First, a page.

Day 8, Monday, July 23, 2018
After a night spent in Dillon, Montana, I departed for my day’s destination. I was going to Bannack State Park, which preserves the ghost town of Bannack. Bannack was founded in 1862 after gold was discovered there. It was remote then – it was connected by the Montana Trail wagon road to Salt Lake City, but was also rough and dangerous, due to the risks posed by Native Americans and weather extremes. Bannack is still remote now!
Bannack is named after the local Native American tribe that inhabited the area; the Bannock Indians. When they sent the paperwork to Washington, D.C. the agent misspelled the proposed name and nobody ever corrected it. Bannack it remains.
The town has quite a colorful history; it was the capitol of the Montana Territory for a brief period in 1864, until it moved to Virginia City. And here’s a story for you! The Sheriff of Bannack, Henry Plummer, was a criminal who had served time for manslaughter at San Quentin prison. Apparently no one found out about his history when they elected him as Sheriff. In Bannack, he was suspected to have been leading a band of road agents who were allegedly robbing and murdering travelers. Some claimed that Plummer’s band had committed over one hundred murders! That’s where the story gets stranger though; modern historians believe this number is very inflated, since only eight deaths were documented during the period in the area. People believed what they wanted to though, and Plummer and two of his deputies were hanged without trial, and over twenty more received an informal trial and then were lynched by vigilantes.
One man named Joe Pizanthia was killed when the vigilantes turned to mob violence. They tried to question Joe, but he refused to leave his cabin. A large crowd gathered, and two men volunteered to bring Joe out. Joe ended up shooting them when they attempted to enter. That got the crowd all worked up, so they borrowed a cannon, shelled the cabin, and injured Joe. Then they dragged him out, and shot him over one hundred times, set the cabin on fire and then threw his body onto the flames. Wow – they didn’t mess around!
Stranger still is that many suspected the vigilantes of framing Plummer and his deputies in order to hide the fact that they were the real bandits… Yikes…
Today in Bannack, sixty log, brick and wooden homes and business remain. Many of the buildings are open to visitors during the day and you can wander freely through them. It was so cool to be able to explore these buildings!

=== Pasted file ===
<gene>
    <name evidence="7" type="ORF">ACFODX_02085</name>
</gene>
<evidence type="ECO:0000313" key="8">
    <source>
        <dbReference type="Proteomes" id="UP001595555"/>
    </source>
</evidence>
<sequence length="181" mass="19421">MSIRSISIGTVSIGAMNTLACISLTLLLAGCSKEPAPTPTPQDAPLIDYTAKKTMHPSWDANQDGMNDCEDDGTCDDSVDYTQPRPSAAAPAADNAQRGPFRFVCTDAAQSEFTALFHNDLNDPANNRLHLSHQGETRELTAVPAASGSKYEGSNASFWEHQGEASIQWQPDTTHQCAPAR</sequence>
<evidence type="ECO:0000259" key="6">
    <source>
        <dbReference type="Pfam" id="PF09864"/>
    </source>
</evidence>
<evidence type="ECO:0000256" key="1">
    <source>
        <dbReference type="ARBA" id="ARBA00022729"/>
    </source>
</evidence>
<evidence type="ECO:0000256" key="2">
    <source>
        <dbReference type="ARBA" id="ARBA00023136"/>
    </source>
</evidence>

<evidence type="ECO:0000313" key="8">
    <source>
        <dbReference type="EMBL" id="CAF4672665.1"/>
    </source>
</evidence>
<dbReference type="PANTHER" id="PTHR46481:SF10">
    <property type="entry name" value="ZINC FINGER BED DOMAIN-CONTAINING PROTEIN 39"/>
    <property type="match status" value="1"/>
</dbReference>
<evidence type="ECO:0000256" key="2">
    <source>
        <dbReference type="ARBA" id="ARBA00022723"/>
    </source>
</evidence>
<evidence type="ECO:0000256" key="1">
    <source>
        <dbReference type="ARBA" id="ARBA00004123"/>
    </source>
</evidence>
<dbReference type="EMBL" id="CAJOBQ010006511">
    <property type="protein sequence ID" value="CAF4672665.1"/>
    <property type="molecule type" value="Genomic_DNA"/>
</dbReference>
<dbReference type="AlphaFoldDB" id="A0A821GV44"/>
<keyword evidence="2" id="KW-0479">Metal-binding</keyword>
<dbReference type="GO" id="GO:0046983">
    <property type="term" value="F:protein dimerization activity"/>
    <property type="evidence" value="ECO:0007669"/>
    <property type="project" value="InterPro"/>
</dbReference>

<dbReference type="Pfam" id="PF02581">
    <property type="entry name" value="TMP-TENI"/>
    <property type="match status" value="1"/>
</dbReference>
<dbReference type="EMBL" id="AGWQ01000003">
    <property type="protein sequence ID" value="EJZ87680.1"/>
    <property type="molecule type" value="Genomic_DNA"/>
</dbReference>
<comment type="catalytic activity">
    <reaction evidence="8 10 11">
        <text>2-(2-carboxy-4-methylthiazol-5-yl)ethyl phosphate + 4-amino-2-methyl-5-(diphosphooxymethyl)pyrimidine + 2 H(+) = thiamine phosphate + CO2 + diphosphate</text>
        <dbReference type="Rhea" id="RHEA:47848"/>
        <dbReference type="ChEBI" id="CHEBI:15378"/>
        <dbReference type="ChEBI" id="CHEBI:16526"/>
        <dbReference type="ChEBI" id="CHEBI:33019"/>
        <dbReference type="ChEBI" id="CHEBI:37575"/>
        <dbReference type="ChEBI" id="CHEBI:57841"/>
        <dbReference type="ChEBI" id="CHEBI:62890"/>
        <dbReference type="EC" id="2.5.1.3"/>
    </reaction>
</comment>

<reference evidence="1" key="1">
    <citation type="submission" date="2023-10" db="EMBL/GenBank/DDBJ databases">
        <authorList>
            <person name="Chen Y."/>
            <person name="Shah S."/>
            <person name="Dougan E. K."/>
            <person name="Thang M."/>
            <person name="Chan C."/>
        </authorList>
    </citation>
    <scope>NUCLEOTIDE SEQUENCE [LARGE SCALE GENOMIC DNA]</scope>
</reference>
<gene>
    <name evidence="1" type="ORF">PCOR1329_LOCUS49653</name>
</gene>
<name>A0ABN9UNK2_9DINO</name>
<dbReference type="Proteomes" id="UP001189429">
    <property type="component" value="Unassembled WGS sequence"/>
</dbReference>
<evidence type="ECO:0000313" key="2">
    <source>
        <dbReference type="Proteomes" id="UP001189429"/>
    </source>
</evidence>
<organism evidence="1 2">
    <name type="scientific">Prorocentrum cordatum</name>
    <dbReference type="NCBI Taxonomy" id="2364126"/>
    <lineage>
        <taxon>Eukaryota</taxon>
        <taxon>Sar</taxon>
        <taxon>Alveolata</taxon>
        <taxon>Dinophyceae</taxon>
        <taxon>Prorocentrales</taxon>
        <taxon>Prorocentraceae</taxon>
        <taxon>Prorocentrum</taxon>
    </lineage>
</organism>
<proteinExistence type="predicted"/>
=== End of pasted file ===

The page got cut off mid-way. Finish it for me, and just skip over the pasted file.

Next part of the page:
With so many deaths among the suspected road agents, and the people murdered on the road, there are bound to be ghosts there. One story in particular that stuck with me wasn’t about the men murdered here. The Bessette House was owned by Mitty Bessette, who arrived in Bannack in 1864 and died of old age in 1919. The house was used as a quarantine house in the early 20th century, housing people during outbreaks of influenza, scarlet fever, diphtheria and whooping cough. The house is believed to be haunted by the ghosts of children who died during these epidemics. Some visitors hear the sound of crying babies coming from the house.
It was hot while I was there, but I enjoyed wandering and checking out the various places. In a ghost town that is covered in snow each year and winter winds, it was great to see how well preserved it is. They even have some original outhouses!
The birds are plentiful there, with many birds nesting in the rafters and beams of the various old buildings. Good from a birding perspective, but not so good from a historic preservation angle. Birds are pretty hard on buildings.
Bannack has two cemeteries. There is one at the top of the hill above town; it was the original cemetery. Almost all of the stones are gone now and there isn’t much to see. Down the road a little ways from the town site is the second cemetery. This one has graves in various states of decay, it is always interesting to see cemeteries that are mostly rocks and sagebrush. They are so different from the ones at home. I spent a bit of time checking out the headstones there.
It only costs $6 to visit Bannack and it is free for Montana residents. They also sell an informative guidebook for $2 more. I loved visiting Bannack! Writing this makes me want to go back and see it again!